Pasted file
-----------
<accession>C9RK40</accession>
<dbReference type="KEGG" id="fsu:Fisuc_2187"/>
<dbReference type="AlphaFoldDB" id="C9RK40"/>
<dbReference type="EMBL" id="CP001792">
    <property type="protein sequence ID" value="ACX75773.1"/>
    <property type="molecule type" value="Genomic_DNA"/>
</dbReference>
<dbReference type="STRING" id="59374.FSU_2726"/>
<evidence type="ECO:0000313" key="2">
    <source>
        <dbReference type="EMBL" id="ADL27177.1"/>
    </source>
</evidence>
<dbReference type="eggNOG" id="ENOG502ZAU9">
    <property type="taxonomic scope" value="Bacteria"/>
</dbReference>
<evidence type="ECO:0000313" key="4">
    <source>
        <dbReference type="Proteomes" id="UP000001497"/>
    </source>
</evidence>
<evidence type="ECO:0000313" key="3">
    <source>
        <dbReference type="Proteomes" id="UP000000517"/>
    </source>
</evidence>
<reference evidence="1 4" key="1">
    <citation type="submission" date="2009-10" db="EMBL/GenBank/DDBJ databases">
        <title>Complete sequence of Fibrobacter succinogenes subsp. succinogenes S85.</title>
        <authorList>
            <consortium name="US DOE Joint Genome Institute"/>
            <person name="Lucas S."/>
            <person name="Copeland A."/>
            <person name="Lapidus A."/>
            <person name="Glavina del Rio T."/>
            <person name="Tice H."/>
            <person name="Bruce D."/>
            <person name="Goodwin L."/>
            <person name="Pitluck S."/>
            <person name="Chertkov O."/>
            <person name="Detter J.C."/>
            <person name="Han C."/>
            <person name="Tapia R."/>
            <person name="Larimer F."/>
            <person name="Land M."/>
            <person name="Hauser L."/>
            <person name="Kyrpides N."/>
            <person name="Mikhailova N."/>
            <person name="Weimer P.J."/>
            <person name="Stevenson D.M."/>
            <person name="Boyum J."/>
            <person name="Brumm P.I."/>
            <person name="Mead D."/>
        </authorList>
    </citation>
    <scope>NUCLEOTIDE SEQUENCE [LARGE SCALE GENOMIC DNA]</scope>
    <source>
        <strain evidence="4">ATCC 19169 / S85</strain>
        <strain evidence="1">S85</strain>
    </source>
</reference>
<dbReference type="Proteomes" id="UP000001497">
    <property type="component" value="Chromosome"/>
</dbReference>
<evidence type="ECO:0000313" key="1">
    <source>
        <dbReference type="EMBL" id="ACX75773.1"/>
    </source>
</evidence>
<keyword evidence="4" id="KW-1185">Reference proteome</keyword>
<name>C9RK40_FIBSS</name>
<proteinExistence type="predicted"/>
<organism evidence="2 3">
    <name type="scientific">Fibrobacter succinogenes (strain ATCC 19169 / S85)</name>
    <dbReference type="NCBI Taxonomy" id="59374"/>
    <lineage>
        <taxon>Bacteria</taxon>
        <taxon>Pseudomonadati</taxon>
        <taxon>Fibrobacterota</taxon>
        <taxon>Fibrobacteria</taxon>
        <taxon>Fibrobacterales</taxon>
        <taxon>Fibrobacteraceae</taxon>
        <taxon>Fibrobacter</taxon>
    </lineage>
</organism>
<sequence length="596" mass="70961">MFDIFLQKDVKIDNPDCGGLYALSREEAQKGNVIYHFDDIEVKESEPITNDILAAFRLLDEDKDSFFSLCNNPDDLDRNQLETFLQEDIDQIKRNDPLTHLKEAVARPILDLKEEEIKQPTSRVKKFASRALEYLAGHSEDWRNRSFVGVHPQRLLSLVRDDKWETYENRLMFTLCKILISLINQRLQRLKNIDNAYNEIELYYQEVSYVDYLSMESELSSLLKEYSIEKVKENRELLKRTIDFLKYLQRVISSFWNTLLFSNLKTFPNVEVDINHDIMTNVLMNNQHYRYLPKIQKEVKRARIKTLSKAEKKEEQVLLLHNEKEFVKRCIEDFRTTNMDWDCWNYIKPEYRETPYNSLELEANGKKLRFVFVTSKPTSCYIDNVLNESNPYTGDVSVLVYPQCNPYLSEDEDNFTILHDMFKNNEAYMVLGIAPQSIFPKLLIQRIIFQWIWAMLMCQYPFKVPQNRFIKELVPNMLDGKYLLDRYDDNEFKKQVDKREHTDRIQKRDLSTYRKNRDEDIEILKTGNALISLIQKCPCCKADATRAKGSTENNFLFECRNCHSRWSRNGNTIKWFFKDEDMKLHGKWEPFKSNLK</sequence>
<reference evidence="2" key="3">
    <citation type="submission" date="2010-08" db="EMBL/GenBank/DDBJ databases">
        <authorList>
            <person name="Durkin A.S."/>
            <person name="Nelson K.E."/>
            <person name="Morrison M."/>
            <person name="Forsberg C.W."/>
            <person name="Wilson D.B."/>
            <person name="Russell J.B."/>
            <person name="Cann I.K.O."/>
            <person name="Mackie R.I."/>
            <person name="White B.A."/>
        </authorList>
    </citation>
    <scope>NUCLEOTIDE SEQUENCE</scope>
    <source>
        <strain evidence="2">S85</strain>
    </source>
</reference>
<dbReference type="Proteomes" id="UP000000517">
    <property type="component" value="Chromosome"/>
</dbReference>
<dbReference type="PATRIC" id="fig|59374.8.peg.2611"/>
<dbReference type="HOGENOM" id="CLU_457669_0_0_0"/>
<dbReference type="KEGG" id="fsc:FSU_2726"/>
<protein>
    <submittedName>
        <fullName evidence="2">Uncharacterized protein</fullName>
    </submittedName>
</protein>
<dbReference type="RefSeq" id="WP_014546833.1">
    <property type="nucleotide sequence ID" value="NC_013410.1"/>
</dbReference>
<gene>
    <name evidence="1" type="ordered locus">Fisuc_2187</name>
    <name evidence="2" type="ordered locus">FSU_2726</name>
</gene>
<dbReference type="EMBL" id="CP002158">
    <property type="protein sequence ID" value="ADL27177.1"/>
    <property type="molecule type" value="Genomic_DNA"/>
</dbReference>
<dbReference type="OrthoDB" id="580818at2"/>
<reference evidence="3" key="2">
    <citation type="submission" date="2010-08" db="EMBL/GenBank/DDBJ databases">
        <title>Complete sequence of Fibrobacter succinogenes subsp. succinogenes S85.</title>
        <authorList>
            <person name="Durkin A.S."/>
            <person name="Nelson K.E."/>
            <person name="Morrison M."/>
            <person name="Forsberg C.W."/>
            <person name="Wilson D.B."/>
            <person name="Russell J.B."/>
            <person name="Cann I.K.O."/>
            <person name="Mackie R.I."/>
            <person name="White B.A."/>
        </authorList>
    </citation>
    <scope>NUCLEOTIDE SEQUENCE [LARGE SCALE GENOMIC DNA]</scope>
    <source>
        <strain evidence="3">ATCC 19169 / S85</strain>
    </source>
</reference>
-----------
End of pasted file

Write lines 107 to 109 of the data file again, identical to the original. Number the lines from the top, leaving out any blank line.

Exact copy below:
    <property type="component" value="Chromosome"/>
</dbReference>
<dbReference type="PATRIC" id="fig|59374.8.peg.2611"/>